For the past few weeks I have been working on the goods yard huts, which like many similar prototype structures have been cobbled together from whatever materials were to hand. So my models are a mix of ‘Palight’ foamboard, Slater’s corrugated iron sheet and plain styrene.
The whole project has been somewhat delayed whilst I awaited the delivery of some moulded nuts, bolts and washers, to replicate those used for securing corrugated sheeting.
EDM Models supplied the nuts and bolts, they also stock some useful moulded rivets and other detailing parts.
The small hut is just a simple styrene box, the planking having been scribed onto the styrene with an ‘Olfa Cutter’ prior to assembly
All the bolt holes were drilled out to 0.45 mm, which isn’t as bad as it sounds. In fact I found it to be a rather relaxing exercise, but then again perhaps I need to get out more?
With the basic shell completed the wooden areas were masked off, and a coat of red acrylic primer from a rattle can was applied to the corrugated sheeting. Some areas of the roof were painted a rust colour, mixed up from leather, dark and light earth enamels, with a touch of red. Wet and dry papers of various grades were then used to cut the paint back in random areas to give the effect of corrosion. The same technique was used on the corrugated iron sides but with a little green dry brushed in random areas. Some of the nuts and bolts were given a dab of rust, which were then touched with a brush load of thinners causing streaks of rust to run naturally downwards.
All the wooden areas were painted in green enamel, followed by natural and weathered wood, both of which were dry brushed in random fashion. With the painting completed all the surfaces were dusted with talcum powder, which not only blended everything together but also gave a pleasing faded look.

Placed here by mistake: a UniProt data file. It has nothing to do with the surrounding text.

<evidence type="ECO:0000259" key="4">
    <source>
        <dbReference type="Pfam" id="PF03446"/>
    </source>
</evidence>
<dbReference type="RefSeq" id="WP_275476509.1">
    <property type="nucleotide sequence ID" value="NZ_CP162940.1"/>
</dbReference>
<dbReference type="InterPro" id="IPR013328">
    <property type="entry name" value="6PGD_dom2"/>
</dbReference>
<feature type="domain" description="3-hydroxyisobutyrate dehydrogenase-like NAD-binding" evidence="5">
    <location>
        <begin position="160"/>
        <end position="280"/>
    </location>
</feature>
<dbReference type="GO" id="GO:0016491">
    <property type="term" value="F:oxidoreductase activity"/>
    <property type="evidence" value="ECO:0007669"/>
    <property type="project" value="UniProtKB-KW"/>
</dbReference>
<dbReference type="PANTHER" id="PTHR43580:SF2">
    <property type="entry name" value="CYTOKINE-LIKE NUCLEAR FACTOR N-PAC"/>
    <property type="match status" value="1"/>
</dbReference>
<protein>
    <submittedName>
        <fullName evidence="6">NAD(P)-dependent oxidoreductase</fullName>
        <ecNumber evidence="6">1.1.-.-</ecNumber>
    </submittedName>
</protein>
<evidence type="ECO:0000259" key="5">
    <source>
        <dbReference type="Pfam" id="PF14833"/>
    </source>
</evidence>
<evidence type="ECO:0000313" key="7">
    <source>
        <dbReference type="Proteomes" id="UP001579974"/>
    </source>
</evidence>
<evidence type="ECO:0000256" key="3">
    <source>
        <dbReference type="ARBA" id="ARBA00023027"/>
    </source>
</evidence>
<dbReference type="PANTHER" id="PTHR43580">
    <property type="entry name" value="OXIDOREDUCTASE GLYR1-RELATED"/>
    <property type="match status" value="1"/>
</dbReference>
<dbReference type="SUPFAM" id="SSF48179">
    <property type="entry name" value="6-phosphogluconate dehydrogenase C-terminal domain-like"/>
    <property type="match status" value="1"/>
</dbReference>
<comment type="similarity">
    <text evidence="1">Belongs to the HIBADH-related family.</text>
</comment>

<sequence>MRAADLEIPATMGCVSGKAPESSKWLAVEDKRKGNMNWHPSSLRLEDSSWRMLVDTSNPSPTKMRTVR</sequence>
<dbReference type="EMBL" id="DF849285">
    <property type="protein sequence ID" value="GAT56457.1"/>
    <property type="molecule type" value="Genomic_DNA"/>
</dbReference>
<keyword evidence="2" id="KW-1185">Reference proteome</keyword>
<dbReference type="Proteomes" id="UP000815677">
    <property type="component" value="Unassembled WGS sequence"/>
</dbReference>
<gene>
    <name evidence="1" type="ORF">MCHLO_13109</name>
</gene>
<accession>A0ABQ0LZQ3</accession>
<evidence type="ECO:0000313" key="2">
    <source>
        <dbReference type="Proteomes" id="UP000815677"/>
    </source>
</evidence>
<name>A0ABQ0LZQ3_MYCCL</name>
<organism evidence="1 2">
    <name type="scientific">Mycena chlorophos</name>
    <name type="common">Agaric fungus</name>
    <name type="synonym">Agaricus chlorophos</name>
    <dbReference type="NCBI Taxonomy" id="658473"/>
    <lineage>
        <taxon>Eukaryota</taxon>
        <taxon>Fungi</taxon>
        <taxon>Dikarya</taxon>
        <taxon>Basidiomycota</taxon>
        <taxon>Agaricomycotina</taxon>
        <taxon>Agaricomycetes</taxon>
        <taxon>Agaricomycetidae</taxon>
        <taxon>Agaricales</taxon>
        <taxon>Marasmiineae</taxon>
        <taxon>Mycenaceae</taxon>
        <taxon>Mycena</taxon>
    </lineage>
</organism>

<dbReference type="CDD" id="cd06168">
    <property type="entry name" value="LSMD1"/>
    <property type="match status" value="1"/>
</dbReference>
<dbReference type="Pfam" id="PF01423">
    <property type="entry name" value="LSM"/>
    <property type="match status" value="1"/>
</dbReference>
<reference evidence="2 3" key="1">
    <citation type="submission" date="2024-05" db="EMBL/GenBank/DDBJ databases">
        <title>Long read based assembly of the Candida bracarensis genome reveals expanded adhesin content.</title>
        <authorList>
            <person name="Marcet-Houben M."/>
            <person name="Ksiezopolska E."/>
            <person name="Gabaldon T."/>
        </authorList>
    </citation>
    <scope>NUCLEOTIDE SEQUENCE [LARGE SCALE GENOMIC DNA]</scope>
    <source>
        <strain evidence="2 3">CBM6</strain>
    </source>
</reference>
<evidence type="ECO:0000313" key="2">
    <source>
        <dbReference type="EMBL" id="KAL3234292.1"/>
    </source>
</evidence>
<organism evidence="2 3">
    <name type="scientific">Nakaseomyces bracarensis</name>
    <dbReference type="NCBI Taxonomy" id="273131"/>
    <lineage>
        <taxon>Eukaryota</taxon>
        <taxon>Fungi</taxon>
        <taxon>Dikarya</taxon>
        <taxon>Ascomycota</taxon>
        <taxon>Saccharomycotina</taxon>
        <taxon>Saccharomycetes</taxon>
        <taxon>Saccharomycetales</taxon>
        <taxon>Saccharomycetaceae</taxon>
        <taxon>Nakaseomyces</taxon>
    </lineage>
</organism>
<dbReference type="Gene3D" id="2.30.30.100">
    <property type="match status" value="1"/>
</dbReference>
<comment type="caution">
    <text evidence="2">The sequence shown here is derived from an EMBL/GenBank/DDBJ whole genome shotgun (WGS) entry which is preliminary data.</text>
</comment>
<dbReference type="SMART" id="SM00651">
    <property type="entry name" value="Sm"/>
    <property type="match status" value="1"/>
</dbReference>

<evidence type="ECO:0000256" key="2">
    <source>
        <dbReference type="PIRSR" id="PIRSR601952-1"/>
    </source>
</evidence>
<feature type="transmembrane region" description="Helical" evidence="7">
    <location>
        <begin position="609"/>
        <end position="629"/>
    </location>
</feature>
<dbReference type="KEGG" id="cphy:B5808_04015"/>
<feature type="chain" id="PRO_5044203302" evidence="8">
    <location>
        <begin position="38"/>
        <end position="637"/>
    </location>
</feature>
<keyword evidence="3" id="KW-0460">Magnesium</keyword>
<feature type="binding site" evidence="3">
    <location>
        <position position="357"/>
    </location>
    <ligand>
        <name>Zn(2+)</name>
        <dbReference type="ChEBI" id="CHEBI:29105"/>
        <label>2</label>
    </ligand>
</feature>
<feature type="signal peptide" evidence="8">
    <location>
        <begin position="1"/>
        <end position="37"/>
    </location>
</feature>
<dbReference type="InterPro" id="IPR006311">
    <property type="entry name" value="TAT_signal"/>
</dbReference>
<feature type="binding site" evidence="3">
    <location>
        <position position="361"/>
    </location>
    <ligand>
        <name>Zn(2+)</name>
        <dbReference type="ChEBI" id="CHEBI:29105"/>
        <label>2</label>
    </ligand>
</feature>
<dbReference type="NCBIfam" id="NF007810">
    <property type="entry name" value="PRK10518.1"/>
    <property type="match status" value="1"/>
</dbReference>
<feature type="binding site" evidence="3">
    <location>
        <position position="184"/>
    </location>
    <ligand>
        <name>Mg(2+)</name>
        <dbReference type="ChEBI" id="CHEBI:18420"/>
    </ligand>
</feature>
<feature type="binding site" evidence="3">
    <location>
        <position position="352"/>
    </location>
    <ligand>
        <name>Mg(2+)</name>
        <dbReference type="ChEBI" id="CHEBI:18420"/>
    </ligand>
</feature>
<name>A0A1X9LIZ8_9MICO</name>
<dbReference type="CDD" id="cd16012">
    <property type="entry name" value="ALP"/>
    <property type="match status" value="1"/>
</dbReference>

Simple structures like this, that can be made from odds and ends are ideal as an introduction to scratch building.
A close up of the nuts bolts and washers, after studying the real things I found they were hardly noticeable from a distance, and think simple styrene cubes would have been just as effective. In fact I used some in various places to see if I would notice the difference.
One job I had been avoiding was the windows, in the end I decided to use clear PTEG sheet for the glazing and self adhesive labels for the frames. It is an old technique that can give good results. The frames are built up in layers, and are best painted in watercolours, which can easily be removed from the glazing with a wooden toothpick.
Once I was happy with the huts I bedded them into the ground, and I also worked up the yard surface a little more. The grass is a mix of Greenscene straw and summer static grasses. Some areas have been planted with individual grass tufts, very time consuming but well worth the effort in my opinion.
There is still plenty to keep me occupied in this area, coal scales and sacks, weeds and bushes, the list is endless.
The plan now is to complete the goods shed and more of the yard area, followed by the station building. That little lot should see me through to Christmas, though I’m certainly not working to a deadline!